You can tell business is a bit quiet in the open source world, because it seems that everybody wants to talk to me at the moment – clearly they have nothing better to do. As I described, I met up with JasperSoft last week, and then the next day had a chat with not one but two companies whose views and comments offered contrasting viewpoints on enterprise open source.
Borland may not be a name you associate with free software. Rather, for many it will be rich with other associations – remember Turbo Pascal and Sidekick? Borland was set up by the ebullient frenchman Philippe Kahn, who was one of the few people who dared to take on Bill Gates, both verbally and commercially.
Whatever his success with words, he was less fortunate in business. Microsoft essentially won the battle for the hearts and minds of the developer community, and Borland became something of a lost soul, wandering the fringes of computing, trying to find something to do in the shadow of Big Bill and an even bigger Microsoft.
One of the people at Microsoft tasked with destroying Borland was Todd Nielsen, who was general manager for Microsoft's developer relations and platform marketing. In one of those delicious ironies of fate that suggests we do, indeed, live in an ordered universe, it is none other than Nielsen who now has the job of bringing back to life the Borland zombie. He's getting there: he hopes that the company will finally break even this year on a turnover of some $200 million.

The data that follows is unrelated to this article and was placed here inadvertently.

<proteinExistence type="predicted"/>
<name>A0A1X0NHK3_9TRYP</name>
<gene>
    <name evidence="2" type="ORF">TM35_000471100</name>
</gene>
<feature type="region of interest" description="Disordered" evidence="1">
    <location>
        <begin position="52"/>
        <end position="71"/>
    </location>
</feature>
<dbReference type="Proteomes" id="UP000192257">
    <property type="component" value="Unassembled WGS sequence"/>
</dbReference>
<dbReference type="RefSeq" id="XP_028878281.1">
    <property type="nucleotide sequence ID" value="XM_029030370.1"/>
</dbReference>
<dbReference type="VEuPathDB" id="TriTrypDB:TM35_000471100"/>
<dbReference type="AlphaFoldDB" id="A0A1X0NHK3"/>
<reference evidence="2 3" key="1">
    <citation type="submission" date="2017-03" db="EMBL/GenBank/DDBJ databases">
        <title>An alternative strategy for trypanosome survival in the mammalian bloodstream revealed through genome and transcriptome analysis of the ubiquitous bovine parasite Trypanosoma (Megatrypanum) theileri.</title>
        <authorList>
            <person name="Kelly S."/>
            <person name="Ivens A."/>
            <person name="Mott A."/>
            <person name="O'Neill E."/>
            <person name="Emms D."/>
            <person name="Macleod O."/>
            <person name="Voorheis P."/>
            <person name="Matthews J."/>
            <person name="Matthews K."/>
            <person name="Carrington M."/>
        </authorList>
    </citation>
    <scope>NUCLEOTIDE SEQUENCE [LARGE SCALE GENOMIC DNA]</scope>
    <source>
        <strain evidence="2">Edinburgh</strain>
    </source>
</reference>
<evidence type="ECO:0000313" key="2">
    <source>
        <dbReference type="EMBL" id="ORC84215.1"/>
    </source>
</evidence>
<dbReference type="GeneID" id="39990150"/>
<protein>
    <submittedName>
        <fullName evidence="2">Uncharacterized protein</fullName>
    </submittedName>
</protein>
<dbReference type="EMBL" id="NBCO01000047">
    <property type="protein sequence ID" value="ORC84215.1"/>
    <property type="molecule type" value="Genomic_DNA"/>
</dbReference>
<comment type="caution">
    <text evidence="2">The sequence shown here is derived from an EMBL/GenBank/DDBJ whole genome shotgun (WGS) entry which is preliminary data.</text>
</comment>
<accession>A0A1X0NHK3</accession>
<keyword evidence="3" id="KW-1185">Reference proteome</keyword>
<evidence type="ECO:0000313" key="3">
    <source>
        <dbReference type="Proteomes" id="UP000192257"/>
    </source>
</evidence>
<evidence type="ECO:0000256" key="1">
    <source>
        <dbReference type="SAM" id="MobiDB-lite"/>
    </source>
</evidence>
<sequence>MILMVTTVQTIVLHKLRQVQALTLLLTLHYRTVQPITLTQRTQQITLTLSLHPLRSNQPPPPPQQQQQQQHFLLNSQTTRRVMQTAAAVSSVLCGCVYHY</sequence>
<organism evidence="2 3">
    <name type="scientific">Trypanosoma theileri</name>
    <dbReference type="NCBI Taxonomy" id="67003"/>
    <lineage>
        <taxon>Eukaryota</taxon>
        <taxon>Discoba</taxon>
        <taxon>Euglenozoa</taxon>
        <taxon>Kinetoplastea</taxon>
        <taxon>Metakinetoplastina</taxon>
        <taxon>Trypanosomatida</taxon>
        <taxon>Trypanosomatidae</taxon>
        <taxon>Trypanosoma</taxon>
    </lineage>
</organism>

What's interesting about Borland is that it is espousing something called the Open Application Lifecycle Management (ALM) Vision. This is “open as in platform-neutral”, not “open as in open source”. These are pretty high-end products that let corporate development teams manage the coding process – not something that people and their dog will be using in their garden shed.
Borland makes money selling software, but also through related services. History and Clayton Christensen teach us that premium-priced products are eventually destroyed from below by low-cost disruptive technologies getting steadily better until they are “good enough”, and the market flips over.
For Borland, as elsewhere, that disruptive technology is called open source, and it seems to me that the company will be forced to change its business model sooner or later. It's already making money from the services around its code, so that seems an obvious avenue to explore.
Nielsen agreed pretty much with the logic, but didn't see that move happening for a while. Given Borland's turbulent history over the last few years, I can understand why he doesn't want to make yet more radical changes, but his hand may be forced as free software alternatives mature inexorably.
Nielsen's cautious scepticism towards open source contrasted nicely with joyful embrace of it by the data warehousing company Infobright. This is doubly good news for free software.
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